Background No Labels started in February of '82. We were looking for fun and there were quite a few people in Raleigh who liked hardcore - but no bands to speak of. By August we had established a permanent line-up and we started writing our own songs. We all like music other than hardcore - i.e. blues, heavy metal (without the mentality), reggae - however it's the energy and/or truthfulness of the music that we are attracted to - not the label. At this point it is mainly "hardcore" that we play.
Band's Purpose or Intent Having fun - us and the audience - is the main purpose but we can't help but interject personal opinions and politics within our songs. As Vince told me, it is too band that there are so many bands that don't take a stance on anything either in their music or lyrics. If you're serving something that tastes good, why not add some nutrition to it?? One important thing to remember about us and every other band is that what we say is an opinion - no more, no less - the important part of what we say is the questions or thoughts we arouse, not the answers. Those are for you to find.
On Raleigh and D.C. Because of Raleigh's small size, a relatively small scene, and narrow-minded club owners, very few national bands make it to the area. No Labels and others have relied on DC as a place to go and see shows. They have some of the best bands anywhere. This is important because the song "HarDCcore" on the North Carolina compilation NoCore has seemed to cause a lot of tension between NC and DC. It is unnecessary and unfortunate. We would like to explain that we personally think that DC as a whole has a great scene with good attitudes and good people, but within any scene, especially one of its size, one is going to find problems. We cite DC in the song because we are familiar with the place. Its intention is not to breed ill feelings, but to serve as constructive cirticism from an outside view - stressing the distinction between territorial ism and local ism; and the stupidity of the hypocrisies people commit just to be "accepted" in the "scene".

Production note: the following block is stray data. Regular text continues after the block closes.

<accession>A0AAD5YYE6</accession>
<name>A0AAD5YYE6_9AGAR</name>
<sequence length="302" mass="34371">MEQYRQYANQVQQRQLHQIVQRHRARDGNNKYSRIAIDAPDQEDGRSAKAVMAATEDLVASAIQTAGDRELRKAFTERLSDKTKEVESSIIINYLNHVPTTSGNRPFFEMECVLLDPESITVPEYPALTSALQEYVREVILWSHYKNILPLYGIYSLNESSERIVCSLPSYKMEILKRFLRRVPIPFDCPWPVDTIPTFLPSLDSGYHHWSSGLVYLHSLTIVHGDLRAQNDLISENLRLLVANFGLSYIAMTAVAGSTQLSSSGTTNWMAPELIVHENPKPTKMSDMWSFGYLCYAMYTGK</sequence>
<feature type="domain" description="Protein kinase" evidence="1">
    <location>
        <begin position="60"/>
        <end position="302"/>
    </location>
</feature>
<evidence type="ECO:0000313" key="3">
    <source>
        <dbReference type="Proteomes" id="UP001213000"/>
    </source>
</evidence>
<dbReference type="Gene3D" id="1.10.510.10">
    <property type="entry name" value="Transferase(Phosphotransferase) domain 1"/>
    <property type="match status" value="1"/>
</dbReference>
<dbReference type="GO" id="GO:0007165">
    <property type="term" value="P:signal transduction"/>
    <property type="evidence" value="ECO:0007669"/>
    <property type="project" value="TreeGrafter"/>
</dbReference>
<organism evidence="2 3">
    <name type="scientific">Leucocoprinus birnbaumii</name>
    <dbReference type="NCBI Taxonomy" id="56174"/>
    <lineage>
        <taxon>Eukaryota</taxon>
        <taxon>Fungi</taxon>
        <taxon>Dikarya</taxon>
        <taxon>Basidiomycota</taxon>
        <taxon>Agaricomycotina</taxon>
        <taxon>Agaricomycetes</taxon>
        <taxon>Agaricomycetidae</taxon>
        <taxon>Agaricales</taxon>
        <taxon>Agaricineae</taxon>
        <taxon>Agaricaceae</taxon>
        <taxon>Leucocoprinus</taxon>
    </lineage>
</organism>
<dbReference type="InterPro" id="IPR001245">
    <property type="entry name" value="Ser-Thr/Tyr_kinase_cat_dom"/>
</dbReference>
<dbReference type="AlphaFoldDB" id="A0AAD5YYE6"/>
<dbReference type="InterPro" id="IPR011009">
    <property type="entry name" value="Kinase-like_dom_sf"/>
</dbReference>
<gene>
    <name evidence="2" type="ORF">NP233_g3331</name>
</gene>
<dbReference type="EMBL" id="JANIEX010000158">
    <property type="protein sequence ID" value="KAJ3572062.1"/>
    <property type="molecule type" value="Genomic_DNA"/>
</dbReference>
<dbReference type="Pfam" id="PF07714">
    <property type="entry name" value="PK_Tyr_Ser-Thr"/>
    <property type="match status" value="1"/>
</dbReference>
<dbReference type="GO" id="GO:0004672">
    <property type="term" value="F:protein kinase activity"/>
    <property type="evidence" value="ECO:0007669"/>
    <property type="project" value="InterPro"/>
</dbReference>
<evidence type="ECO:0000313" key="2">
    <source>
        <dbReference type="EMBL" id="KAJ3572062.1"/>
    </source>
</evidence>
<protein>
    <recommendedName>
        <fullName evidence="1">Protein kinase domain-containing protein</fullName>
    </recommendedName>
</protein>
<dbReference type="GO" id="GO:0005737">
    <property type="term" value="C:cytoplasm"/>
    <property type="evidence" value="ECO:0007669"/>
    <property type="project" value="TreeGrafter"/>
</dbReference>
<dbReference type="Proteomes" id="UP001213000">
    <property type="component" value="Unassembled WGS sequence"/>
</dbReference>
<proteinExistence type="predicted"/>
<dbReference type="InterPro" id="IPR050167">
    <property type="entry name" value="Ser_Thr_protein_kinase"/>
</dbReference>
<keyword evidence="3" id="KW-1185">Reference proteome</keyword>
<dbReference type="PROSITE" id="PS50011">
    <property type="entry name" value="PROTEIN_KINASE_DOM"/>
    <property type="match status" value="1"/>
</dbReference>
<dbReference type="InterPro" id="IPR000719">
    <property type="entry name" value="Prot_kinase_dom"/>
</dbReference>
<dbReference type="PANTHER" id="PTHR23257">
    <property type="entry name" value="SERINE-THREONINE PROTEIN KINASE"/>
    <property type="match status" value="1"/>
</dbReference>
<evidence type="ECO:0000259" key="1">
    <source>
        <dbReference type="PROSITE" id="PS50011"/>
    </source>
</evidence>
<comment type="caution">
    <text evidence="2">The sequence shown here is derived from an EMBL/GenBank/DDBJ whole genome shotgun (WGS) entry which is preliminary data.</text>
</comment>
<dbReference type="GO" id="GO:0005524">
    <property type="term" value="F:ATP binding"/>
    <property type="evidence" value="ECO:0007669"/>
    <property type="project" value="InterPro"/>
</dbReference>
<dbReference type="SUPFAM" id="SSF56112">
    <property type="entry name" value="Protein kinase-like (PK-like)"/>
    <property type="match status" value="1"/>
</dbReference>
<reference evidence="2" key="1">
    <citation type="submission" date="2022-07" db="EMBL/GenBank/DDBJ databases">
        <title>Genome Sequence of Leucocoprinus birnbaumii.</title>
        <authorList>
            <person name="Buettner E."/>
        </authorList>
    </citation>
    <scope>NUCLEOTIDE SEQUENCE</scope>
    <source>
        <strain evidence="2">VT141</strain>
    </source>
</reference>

No Labels were real good. Everybody I know around here said that they were by far the most important band until they broke up and then C.O.C. took the ball and ran with it. This is all here say of course, I wasn't there. Unlike Secret Hate or Rebel Truth, there is no real proof of No Labels' existence. Maybe one day someone will find that forgotten good quality tape of "Jane Doe" and figure out the rest.
Honorable mentions go out to Mecht Mensch, the Neos, The early Tar Babies, Genetic Control and if I think about it a whole bunch more so I will shut up and stop for now. So long, kids!
Posted by brian walsby at 12:20 PM